Written by Philip Mitchell and Veronika Megler, The Hobbit is a legendary text adventure, with graphics, that was published by Melbourne House in 1982.
Published in 1984 by Alligata Software, Killer Watt is a single-player, side-scrolling shoot ’em up where you fly around a cave blasting light bulbs. It was designed and programmed by Tony Crowther.
An original arcade release from Sega in 1982, Super Locomotive is a side-scrolling action game where you must guide a train from one station to the next, while at the same time avoiding obstacles and other trains trying to shunt you off the track.
Hudson Soft converted and published Stop The Express (aka Bousou Tokkyuu SOS) itself in Japan in 1984.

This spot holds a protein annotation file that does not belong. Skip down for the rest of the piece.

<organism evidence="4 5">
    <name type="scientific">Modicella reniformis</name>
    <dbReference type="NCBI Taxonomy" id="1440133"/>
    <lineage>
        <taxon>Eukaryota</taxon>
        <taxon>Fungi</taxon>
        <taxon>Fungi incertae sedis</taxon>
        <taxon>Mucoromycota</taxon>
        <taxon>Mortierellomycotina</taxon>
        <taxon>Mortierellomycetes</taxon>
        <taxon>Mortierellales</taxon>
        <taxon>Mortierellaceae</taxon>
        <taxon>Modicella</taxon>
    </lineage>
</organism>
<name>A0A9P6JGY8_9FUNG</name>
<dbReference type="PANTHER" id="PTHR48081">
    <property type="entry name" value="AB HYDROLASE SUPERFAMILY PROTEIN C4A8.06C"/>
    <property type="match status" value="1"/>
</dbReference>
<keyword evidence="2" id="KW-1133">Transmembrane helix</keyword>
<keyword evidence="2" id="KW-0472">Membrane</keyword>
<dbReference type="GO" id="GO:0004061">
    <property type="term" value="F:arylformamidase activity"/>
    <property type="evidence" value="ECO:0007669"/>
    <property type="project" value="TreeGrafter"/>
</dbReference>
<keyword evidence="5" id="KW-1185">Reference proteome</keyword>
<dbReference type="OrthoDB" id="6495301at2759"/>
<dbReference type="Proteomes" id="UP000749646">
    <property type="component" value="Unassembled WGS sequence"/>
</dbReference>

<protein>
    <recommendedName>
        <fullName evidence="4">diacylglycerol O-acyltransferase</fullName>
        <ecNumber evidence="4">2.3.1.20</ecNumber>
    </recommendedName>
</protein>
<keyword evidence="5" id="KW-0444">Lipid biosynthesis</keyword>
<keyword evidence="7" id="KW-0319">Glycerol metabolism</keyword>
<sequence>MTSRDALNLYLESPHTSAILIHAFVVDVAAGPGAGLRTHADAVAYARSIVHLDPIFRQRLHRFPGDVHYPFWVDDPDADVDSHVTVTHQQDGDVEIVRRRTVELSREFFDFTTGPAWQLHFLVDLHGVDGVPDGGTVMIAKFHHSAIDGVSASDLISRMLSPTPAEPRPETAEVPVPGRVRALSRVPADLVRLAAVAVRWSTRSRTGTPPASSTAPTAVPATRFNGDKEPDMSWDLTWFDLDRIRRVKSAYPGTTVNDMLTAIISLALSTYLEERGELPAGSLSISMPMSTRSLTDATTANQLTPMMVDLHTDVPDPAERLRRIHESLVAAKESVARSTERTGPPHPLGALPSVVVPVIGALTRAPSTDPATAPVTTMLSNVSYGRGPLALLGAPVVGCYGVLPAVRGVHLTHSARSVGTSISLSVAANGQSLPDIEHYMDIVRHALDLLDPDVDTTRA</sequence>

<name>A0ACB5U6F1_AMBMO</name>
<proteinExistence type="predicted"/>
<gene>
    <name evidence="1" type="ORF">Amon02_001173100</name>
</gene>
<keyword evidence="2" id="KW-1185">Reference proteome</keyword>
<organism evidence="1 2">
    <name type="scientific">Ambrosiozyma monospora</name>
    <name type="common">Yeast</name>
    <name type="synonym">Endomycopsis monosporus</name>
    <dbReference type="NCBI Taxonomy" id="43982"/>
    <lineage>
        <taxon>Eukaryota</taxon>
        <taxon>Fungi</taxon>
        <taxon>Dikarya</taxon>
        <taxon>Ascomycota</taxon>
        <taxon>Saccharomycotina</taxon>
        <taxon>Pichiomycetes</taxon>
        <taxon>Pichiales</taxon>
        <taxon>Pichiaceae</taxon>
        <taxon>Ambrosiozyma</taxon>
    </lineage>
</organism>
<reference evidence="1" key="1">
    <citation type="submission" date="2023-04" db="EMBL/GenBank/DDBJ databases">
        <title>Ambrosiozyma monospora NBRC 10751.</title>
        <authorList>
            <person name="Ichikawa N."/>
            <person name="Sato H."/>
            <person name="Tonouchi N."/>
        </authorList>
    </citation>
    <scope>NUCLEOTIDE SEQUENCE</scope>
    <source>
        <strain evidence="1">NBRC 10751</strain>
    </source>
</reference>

Converted from the ZX Spectrum original by Hudson Soft and published on the C64 by Commodore itself, Stop The Express is both an excellent conversion, and a great little game in its own right.
Midway‘s 1977 classic, Boot Hill, actually owes it existence to another game – Taito‘s 1975 arcade game Gun Fight (aka Western Gun in Japan). Boot Hill is an authorised remake of Gun Fight.
Data East‘s 1982 arcade release, Bump ‘n’ Jump (aka Burnin’ Rubber in its native Japan), is a jolly, vertically-scrolling driving game with a car that can jump up into the air for a few seconds to avoid gaps in the road.
Of the three versions of Kokotoni Wilf released by Elite Systems, the Commodore 64 version is arguably the worst.
Compared to the Spectrum original, Amstrad Kokotoni Wilf is pretty ugly. The developers have chosen a dark blue background with green caves, and the odd splash of colour in the (very flickery) sprites and landscape decorations. The graphics are very poor in my opinion.